1 Pliny, It. N., xxxvi, 7.

With a crowded population living in thickly-accumulated houses, the word, “ creberrima, implying not only many, but close or thickly placed (“ aedificia”) buildings, it is manifest that the so-called “towns” in the woods were, as already stated Caesar distinctly asserts, constructed to avoid the warlike attacks of military assailants (incursiones hostium) from the incursion of an enemy, and were only used in cases of such danger.

Let us view them as Caesar represents them when not in such military seclusion, and they will be found to be a civilised and commercial people, using well-known public roads of traffic, and living in towns, apparently with public buildings, including even theatres, for they bred animals for their domestic and civic sports, as well as hounds for hunting.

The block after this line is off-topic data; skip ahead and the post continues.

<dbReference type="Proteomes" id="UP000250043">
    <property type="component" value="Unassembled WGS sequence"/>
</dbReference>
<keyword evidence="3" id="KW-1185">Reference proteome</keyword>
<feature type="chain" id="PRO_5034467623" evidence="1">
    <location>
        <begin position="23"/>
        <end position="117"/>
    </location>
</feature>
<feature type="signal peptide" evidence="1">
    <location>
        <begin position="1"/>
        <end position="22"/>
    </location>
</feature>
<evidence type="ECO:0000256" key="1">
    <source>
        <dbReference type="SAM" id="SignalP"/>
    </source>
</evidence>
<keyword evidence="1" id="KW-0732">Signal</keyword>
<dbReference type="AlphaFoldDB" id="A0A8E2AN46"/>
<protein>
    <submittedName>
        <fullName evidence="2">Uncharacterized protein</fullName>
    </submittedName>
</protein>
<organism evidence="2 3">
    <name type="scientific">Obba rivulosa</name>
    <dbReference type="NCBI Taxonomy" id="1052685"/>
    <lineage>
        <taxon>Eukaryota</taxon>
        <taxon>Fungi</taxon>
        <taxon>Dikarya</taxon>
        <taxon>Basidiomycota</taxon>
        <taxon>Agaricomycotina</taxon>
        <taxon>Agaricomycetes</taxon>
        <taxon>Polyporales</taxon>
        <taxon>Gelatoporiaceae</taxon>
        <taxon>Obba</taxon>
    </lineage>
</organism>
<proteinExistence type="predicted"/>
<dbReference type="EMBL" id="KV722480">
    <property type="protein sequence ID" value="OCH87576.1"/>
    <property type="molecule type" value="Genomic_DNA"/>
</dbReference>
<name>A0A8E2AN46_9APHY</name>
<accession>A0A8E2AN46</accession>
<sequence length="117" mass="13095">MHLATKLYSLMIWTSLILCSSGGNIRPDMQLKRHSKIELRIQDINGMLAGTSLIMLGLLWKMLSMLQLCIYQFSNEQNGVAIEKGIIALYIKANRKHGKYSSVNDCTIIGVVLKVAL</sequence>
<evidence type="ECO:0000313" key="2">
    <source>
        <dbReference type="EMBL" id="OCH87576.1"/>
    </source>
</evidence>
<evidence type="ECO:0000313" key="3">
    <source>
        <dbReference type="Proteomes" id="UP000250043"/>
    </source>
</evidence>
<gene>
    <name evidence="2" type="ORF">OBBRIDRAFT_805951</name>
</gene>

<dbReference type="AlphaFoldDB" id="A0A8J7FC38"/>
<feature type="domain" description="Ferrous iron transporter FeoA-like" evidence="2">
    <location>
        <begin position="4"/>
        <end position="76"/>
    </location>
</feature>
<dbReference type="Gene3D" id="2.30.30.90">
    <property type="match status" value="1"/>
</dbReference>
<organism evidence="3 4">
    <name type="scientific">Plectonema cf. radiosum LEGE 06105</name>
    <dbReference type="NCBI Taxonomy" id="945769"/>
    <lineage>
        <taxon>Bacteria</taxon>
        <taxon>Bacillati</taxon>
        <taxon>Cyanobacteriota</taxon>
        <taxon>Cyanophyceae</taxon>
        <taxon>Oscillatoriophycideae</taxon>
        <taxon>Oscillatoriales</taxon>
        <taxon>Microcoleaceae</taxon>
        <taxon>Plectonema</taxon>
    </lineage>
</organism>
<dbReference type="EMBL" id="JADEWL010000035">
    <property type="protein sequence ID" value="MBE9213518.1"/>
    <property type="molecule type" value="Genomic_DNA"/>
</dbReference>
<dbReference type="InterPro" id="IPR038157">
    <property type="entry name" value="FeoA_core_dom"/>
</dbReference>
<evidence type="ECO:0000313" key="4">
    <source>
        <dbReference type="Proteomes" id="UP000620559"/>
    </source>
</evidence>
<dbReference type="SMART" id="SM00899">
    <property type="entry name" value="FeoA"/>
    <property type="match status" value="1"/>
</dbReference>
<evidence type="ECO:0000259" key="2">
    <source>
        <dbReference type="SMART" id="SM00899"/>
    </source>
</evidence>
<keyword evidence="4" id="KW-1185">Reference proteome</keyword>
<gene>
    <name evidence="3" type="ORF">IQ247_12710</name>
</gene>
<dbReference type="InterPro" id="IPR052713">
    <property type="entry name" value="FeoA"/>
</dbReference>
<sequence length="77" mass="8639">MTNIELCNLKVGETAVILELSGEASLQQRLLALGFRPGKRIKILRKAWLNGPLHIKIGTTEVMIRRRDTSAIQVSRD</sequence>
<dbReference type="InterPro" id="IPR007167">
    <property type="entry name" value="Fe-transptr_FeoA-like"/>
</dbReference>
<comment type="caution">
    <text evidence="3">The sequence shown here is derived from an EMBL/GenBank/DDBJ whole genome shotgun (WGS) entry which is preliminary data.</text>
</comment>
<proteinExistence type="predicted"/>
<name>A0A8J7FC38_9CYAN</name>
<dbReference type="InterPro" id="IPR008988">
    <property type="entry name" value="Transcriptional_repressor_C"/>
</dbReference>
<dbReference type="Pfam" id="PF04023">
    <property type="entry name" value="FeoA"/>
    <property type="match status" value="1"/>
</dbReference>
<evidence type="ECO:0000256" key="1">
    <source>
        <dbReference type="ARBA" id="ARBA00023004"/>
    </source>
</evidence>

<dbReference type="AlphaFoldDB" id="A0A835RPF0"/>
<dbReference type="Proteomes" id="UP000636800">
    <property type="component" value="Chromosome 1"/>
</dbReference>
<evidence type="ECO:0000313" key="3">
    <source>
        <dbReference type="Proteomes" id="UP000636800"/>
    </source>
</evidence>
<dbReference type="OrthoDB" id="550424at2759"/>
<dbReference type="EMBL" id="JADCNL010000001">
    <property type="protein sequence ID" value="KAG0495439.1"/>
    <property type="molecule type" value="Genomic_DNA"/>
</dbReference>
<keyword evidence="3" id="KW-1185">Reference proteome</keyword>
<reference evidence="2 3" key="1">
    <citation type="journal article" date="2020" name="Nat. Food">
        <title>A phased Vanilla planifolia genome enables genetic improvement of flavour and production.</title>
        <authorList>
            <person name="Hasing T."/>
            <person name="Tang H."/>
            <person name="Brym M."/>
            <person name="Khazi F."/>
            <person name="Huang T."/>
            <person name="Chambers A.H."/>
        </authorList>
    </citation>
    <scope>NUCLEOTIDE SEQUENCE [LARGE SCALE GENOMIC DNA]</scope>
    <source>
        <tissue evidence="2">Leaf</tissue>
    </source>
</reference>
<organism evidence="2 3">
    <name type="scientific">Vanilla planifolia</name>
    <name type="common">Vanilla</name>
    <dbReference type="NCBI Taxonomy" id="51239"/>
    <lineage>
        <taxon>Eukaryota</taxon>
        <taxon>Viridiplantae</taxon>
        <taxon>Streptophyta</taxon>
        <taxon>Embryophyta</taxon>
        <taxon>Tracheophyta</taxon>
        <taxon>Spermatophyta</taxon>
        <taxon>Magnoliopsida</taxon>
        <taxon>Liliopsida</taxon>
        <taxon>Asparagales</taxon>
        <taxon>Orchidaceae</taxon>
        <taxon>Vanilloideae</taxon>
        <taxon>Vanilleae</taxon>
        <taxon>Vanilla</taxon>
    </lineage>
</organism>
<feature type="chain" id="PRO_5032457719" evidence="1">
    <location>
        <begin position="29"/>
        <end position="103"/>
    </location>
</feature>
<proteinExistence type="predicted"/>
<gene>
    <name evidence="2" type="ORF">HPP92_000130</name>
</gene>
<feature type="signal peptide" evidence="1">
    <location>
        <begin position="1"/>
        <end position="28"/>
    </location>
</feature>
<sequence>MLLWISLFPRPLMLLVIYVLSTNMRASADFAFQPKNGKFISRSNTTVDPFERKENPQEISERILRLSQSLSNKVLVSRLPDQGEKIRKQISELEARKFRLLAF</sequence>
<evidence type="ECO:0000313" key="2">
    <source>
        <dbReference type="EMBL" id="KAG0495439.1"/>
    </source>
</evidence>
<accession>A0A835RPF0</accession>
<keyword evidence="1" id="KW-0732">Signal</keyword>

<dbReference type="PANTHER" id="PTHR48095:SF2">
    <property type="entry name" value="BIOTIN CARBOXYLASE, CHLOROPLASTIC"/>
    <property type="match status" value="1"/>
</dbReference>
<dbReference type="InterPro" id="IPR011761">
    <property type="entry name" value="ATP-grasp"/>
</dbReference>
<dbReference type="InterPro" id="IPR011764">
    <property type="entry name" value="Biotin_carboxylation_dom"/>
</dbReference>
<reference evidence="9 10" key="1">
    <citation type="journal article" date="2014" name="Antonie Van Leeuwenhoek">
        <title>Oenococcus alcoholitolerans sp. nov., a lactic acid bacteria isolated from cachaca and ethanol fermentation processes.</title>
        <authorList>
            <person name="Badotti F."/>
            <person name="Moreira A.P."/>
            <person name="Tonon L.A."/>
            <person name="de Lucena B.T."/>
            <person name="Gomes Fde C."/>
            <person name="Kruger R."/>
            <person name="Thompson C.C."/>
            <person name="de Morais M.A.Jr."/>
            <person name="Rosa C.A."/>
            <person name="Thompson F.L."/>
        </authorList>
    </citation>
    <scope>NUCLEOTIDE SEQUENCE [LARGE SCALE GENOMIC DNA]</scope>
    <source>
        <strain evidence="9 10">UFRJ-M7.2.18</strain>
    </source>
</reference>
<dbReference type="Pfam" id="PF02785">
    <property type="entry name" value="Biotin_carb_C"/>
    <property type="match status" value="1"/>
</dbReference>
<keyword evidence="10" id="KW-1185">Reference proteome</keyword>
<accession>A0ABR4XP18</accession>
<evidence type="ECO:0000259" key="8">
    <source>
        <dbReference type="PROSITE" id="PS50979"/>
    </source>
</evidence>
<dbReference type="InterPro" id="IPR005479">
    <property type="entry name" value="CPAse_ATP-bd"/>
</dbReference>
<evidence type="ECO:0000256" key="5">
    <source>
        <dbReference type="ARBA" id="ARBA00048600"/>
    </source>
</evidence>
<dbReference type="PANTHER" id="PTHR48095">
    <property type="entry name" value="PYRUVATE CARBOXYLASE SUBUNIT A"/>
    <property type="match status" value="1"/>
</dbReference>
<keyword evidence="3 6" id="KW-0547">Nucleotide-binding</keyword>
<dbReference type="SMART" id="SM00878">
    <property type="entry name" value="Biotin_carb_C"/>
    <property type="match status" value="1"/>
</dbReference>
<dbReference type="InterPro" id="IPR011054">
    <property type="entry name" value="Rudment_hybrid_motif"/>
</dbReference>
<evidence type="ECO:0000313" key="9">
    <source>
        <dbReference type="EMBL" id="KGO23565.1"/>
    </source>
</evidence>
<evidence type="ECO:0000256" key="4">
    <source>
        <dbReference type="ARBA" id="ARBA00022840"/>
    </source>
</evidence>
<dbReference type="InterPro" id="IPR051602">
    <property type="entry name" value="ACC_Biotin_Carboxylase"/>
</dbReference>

They were, as Caesar describes, perfect horsemen, and, as skins were in those days a grand feature in commerce, not only for clothing and tents, but, as he also describes, for the sails of vessels, their hunting must have been a daily vocation and a highly remunerative calling.

They were importers and exporters of goods, some of which are specified by Caesar, knew the nature and value of metals, had metal as a circulating commercial medium, were road-makers, builders of chariots and vehicles of traffic, and must have been metallurgists of no ordinary kind, as their long swords and the scythes to their chariot wheels, and generally offensive and defensive armour, prove.

They were under laws and were ruled by kings, were